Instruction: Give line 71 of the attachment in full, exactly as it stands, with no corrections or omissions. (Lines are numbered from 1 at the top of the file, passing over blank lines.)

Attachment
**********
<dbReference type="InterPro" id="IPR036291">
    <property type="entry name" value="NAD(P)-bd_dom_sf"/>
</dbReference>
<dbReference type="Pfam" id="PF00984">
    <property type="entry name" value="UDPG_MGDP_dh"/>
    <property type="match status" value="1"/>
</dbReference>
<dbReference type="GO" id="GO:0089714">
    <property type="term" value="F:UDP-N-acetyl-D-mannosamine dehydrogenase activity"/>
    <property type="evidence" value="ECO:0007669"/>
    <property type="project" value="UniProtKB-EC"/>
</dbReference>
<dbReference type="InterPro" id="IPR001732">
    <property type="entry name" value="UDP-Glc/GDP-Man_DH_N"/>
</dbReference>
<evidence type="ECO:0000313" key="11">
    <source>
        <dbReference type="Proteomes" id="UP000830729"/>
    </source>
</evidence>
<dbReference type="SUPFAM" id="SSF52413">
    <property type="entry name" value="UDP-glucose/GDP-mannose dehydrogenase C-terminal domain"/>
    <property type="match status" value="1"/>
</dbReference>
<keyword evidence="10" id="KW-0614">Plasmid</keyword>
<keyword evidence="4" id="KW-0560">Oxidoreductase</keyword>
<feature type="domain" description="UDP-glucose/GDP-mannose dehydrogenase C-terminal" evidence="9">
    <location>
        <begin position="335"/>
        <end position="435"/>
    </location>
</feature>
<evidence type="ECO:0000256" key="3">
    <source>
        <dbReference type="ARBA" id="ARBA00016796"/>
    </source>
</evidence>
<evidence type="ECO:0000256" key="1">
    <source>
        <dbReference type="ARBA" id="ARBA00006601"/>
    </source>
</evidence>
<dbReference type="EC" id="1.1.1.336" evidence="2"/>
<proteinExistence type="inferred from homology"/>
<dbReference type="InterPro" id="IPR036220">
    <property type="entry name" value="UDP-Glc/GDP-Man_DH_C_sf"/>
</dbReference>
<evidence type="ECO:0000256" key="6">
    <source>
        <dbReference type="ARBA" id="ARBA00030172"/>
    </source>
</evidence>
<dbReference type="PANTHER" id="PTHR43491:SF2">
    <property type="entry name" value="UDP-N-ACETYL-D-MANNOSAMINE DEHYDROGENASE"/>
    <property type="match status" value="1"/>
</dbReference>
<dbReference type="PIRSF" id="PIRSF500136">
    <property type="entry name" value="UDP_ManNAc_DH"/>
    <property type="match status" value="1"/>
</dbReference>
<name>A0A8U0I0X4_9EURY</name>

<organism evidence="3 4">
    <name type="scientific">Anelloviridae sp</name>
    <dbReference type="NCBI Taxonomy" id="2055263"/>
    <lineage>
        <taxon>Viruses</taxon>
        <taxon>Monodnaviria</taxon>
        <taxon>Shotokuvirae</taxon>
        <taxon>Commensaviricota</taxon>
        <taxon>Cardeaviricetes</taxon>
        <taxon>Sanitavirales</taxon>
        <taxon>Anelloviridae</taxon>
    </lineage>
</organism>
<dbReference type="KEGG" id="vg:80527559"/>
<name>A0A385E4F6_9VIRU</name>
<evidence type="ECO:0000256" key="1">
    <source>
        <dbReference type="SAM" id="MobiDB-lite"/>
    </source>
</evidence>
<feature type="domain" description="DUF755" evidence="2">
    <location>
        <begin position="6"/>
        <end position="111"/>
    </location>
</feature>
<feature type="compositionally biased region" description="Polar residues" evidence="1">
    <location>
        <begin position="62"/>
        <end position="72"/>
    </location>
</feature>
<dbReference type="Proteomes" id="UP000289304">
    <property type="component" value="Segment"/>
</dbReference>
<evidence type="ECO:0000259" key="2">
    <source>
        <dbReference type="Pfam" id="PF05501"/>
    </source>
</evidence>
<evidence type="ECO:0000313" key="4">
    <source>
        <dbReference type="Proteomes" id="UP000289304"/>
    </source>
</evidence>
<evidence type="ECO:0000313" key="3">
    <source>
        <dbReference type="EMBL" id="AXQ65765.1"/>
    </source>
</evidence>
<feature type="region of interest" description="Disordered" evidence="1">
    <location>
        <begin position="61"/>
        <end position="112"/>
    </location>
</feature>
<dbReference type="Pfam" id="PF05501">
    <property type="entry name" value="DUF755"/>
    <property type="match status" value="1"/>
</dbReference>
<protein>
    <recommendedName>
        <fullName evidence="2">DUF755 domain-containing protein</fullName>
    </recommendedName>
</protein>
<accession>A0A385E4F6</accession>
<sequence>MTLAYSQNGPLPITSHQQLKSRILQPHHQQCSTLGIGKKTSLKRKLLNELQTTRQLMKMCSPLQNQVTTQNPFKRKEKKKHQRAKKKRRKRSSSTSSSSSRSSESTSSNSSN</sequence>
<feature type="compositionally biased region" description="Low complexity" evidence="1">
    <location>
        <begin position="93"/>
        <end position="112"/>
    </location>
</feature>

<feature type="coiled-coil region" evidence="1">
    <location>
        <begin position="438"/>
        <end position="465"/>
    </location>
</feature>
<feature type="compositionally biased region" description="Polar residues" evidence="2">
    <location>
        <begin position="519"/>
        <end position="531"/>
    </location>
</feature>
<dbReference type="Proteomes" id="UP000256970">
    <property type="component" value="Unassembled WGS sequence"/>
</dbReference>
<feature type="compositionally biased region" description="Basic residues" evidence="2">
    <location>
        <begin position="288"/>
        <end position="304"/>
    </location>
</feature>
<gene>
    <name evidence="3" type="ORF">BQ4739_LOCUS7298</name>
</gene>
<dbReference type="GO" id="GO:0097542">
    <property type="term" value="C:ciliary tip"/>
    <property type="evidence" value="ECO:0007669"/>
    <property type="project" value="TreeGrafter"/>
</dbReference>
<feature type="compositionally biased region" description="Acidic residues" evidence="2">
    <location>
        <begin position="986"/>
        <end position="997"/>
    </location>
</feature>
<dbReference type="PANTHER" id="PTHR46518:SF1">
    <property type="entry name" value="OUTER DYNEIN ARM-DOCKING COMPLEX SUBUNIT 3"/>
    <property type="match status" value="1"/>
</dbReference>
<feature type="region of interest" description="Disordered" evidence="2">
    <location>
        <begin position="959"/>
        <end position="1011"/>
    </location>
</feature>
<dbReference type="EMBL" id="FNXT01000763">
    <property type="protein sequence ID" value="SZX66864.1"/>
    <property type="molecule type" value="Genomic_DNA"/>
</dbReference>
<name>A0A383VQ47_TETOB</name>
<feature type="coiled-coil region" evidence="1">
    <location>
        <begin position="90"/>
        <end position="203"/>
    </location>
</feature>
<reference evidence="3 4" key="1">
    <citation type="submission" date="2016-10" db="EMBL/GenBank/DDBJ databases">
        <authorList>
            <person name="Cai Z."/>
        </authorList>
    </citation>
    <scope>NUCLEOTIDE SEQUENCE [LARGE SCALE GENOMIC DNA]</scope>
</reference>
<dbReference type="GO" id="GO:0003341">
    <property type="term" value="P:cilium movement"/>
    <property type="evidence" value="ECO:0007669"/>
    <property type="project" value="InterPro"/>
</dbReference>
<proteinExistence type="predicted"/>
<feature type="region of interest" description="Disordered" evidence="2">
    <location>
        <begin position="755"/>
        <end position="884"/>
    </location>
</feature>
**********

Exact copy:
        <taxon>Sanitavirales</taxon>